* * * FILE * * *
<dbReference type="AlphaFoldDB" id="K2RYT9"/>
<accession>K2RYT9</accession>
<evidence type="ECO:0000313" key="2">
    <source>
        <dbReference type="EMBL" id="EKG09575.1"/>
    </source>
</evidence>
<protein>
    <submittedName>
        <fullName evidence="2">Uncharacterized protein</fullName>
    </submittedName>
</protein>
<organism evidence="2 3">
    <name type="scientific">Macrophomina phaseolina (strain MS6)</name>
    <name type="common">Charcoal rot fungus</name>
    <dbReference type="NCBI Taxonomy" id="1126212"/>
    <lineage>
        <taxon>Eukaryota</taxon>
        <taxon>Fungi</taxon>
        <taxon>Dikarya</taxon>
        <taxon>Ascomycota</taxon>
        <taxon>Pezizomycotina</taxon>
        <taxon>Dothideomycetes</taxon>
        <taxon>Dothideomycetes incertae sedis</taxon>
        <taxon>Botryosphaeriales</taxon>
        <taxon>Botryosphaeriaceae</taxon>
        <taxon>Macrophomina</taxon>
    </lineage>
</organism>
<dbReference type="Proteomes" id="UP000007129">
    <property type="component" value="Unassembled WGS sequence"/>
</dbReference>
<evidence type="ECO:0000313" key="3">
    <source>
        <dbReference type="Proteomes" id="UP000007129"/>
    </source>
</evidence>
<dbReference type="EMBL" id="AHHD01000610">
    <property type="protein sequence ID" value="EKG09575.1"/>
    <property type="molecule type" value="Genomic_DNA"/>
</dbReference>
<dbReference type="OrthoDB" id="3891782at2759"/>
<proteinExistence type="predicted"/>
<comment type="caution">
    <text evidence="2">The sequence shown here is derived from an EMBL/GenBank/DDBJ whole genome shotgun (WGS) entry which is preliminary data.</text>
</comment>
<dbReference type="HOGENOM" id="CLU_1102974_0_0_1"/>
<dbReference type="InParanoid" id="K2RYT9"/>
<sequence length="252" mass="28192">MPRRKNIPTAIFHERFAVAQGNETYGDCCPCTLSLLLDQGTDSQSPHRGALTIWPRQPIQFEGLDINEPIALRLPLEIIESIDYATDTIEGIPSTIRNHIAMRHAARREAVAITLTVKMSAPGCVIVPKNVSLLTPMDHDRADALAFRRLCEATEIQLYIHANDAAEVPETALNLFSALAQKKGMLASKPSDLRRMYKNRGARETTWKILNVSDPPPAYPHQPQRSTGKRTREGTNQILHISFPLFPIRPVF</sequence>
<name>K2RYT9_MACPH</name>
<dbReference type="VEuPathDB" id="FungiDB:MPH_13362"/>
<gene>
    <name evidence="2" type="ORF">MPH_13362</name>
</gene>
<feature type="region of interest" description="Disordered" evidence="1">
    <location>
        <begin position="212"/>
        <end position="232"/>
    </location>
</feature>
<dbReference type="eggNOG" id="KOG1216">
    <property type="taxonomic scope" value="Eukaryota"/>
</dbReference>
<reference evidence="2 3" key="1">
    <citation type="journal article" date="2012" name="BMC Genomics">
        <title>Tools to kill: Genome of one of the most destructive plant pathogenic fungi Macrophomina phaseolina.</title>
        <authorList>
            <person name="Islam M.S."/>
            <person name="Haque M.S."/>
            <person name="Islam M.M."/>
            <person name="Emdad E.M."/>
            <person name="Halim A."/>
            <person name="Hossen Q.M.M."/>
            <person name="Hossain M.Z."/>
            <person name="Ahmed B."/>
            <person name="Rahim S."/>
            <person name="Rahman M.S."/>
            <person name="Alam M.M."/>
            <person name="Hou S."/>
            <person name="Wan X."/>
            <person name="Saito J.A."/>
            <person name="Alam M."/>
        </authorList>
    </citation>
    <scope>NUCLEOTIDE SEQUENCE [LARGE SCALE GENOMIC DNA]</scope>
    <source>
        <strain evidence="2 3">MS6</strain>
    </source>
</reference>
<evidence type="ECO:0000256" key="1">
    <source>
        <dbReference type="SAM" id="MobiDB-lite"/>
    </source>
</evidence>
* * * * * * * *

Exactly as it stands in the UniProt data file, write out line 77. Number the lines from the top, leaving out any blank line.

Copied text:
            <person name="Rahman M.S."/>